Georgia to tax vaping products in 2021
Cigarettes have been subject to a federal excise tax in the United States since the Civil War, and every state has had a state-level cigarette tax since 1969. But there’s no federal excise tax on vaping products, and only about half of the states have state-level vaping taxes. Come January 1, 2021, Georgia will join them.
As with tax rates for cigarettes, excise tax rates for vaping products vary greatly from state to state: The rate is 95% of the wholesale price in Minnesota, 5 cents per milliliter in North Carolina, and 10% of the retail price in New York. Several states levy different rates for different methods of delivery; for example, the rate is 9 cents/ml for open tanks in Washington, but 27 cents/ml for closed cartridges or pods. Some states also add a sales tax on top of the excise tax.
Georgia Senate Bill 375 (Act 483) imposes an excise tax on vaping products, with different rates for closed and open systems:
- Consumable vapor products in a closed system: 5 cents per fluid milliliter
- Consumable vapor products in an open system: 7% of the wholesale cost price (excluding allowances or discounts)
- Single-use vapor device containing a consumable vapor product at the time of sale: 7% of the wholesale cost price (excluding allowances or discounts)
Closed systems are prefilled and sealed by the manufacturer. They’re not designed to be refilled and generally have higher nicotine levels. Open systems refer to any method, other than a closed system, used to contain a consumable vapor product. Consumers generally can refill the liquid and adjust nicotine levels with open systems.
The bill also defines many nicotine, tobacco, and vaping products. For example, a “consumable vapor product” is “any liquid solution, whether it contains nicotine or not, that is intended to be heated into an aerosol state and inhaled by an individual,” including e-juice, e-liquid, vape juice, and prefilled cartridges.
Before acquiring products subject to the excise tax in Georgia (i.e., alternative nicotine products, cigars, cigarettes, loose or smokeless tobacco, or vapor products), vendors must “register with the commissioner as a responsible taxpayer subject to the obligation of maintaining records and making reports in the form prescribed by the commissioner.” Failure to register as required may lead to a penalty of $25 to $250, in addition to the tax due, plus other additional penalties.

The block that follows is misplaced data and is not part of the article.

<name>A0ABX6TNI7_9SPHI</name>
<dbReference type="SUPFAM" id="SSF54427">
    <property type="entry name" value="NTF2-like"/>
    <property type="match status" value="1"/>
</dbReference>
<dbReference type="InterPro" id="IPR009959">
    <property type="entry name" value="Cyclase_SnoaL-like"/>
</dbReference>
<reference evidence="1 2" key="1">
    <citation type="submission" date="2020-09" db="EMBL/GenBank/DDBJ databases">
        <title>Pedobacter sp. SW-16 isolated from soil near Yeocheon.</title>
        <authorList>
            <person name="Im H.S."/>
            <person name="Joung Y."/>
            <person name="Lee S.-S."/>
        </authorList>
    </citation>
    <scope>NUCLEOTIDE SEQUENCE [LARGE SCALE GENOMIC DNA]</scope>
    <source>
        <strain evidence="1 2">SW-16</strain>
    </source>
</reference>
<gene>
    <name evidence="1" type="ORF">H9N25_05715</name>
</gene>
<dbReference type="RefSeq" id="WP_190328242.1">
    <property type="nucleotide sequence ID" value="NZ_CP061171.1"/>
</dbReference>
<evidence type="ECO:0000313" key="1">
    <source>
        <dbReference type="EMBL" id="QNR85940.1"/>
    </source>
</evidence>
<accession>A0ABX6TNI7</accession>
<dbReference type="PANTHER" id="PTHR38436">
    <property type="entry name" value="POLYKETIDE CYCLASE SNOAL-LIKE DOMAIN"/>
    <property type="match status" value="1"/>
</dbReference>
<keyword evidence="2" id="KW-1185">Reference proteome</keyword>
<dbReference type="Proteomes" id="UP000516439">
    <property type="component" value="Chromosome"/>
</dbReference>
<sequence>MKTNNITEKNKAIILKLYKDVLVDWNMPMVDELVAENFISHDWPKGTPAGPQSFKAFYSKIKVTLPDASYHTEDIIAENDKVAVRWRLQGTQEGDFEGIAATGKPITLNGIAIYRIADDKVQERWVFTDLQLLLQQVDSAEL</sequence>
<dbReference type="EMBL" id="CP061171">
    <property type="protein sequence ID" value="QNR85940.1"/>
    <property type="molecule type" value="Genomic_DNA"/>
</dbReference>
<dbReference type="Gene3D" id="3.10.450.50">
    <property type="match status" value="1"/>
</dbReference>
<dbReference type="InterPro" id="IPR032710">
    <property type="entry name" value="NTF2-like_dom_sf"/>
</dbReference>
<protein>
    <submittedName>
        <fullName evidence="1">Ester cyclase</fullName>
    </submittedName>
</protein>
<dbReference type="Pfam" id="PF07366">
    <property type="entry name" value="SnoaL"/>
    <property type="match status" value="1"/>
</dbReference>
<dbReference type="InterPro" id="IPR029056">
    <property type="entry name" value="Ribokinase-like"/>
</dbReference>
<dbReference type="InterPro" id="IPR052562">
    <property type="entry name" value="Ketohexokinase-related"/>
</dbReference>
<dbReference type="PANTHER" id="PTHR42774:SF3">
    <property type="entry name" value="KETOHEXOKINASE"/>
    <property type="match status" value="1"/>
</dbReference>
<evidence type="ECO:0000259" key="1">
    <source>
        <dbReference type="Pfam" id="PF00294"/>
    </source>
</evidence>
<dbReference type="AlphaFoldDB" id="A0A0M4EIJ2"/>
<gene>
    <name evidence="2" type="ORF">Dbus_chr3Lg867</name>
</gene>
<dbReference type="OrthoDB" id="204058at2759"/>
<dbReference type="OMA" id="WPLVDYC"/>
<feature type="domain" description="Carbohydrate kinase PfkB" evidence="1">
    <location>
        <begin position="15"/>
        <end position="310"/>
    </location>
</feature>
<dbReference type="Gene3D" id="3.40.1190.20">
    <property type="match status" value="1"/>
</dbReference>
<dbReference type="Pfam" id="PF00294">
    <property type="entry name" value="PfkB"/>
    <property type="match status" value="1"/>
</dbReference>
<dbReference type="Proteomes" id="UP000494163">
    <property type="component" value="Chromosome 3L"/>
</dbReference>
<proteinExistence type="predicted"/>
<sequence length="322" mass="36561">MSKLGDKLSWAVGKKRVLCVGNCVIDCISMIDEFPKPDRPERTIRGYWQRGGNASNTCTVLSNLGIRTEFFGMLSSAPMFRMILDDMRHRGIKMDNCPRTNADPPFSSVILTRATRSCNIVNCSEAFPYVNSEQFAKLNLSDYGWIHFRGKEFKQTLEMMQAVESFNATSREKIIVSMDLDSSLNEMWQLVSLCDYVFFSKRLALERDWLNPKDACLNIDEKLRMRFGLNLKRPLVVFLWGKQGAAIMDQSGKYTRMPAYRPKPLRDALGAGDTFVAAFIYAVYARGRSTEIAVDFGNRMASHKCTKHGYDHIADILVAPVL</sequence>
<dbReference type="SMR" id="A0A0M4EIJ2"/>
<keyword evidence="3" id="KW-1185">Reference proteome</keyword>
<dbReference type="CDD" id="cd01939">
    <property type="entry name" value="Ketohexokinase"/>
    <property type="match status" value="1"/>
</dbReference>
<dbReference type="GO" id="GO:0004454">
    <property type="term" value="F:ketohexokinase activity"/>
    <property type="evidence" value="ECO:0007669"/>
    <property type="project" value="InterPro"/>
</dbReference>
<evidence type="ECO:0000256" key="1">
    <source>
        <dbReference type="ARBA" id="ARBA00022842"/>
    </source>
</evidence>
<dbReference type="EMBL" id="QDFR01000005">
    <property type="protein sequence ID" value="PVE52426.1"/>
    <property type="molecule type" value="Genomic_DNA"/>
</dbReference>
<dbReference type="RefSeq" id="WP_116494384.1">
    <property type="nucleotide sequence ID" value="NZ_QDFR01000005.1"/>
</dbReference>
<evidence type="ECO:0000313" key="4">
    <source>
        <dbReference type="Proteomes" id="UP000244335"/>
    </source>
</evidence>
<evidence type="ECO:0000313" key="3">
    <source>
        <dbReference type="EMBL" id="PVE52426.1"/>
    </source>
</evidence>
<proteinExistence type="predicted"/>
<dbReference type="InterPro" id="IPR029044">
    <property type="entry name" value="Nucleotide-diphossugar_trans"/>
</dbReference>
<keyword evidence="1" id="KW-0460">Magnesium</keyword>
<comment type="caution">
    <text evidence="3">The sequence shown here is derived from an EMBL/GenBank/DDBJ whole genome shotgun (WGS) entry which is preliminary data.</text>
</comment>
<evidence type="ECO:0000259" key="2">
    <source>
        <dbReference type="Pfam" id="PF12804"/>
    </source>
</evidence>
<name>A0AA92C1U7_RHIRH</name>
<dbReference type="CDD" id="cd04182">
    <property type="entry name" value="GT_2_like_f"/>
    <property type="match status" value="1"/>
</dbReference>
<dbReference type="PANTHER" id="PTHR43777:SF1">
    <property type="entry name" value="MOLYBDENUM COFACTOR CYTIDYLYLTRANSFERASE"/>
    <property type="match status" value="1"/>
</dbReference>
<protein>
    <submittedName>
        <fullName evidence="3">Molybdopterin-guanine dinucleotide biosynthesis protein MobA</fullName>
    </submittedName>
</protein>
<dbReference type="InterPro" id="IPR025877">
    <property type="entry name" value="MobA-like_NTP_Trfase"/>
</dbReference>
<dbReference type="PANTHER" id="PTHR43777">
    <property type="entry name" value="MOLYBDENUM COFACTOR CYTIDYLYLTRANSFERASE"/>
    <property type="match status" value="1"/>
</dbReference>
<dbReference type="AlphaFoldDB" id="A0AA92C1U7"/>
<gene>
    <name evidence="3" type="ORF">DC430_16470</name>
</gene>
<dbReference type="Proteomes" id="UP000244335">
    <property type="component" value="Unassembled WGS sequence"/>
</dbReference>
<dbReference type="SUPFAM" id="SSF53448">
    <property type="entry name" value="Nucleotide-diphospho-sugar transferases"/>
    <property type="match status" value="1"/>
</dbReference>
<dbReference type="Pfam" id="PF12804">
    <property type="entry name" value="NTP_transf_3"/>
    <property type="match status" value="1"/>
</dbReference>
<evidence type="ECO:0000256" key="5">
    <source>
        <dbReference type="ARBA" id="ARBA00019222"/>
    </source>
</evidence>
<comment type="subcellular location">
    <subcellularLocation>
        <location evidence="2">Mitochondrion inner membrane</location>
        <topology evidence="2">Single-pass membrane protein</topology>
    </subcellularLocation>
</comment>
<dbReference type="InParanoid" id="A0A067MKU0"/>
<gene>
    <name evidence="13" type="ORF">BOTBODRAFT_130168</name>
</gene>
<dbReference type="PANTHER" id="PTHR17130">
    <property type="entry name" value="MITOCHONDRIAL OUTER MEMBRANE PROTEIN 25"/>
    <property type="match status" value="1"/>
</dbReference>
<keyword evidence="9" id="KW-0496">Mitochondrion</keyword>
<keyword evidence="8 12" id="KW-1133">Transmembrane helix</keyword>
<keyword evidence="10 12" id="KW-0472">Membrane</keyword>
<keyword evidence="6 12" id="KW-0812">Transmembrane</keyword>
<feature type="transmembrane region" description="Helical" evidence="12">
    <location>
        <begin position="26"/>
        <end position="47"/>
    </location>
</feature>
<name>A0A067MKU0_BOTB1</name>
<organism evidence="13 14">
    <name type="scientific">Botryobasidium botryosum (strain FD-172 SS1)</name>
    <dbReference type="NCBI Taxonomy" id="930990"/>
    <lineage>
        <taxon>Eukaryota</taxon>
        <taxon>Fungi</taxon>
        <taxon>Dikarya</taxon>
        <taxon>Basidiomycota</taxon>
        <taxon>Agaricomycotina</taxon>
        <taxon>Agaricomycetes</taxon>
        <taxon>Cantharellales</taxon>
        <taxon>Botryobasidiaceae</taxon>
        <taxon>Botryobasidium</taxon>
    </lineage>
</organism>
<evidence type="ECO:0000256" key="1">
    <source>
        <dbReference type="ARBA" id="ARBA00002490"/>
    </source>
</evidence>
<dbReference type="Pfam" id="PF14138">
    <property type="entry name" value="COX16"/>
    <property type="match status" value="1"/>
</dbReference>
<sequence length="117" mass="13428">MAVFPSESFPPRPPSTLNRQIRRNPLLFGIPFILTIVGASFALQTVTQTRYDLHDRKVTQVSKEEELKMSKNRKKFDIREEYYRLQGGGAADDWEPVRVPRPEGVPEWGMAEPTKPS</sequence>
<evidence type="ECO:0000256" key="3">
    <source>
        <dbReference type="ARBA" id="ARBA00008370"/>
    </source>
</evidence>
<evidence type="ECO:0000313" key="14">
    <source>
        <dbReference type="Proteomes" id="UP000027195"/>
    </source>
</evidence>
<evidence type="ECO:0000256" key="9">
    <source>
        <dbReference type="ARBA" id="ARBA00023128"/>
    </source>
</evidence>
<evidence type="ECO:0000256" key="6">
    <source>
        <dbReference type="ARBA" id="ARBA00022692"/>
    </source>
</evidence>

The commissioner may issue a single license for all activities and products or require a separate license for each business activity and product. Regardless, the total licensing fee for the location is to be the same, except for an additional fee of $10 per year for any dealer, distributor, importer, or manufacturer license for vapor products.
The excise tax is to be collected and paid through stamps in a manner to be determined. The commissioner will sell the stamps to licensed distributors at a discount (2% to 8%) of the value of the stamps based on a bracket system. See the text of SB 375 for additional details.
Finally, SB 375 makes it unlawful for any person to knowingly sell or barter any cigarettes, tobacco products, tobacco related objects, alternative nicotine products, or vaping products to any individual under the age of 21. It also makes it unlawful for anyone under the age of 21 to purchase these products. Currently, the legal age to buy cigarettes, vaping products, and related products in Georgia is 18.
Taxes on vapor products are becoming more common
When they first emerged, electronic cigarettes then vaping products were touted as a healthier option to traditional cigarettes and tobacco products, especially if “used as a complete substitute for regular cigarettes and other smoked tobacco products.” As a healthier choice, they weren’t taxed.
Yet today, the Centers for Disease Control (CDC) considers them unsafe for youth, young adults, pregnant women, and “adults who do not currently use tobacco products.” As that view spreads — and federal and state tobacco tax revenue decline — taxes on vapor products are becoming more common. In 2020 alone, at least six states imposed new taxes on e-cigarettes and vapor products.
With 43 states and the District of Columbia now taxing remote sales through economic nexus laws, out-of-state distributors and retailers of tobacco and vapor products are facing increased tax obligations. Automating tax compliance can help optimize and improve compliance.
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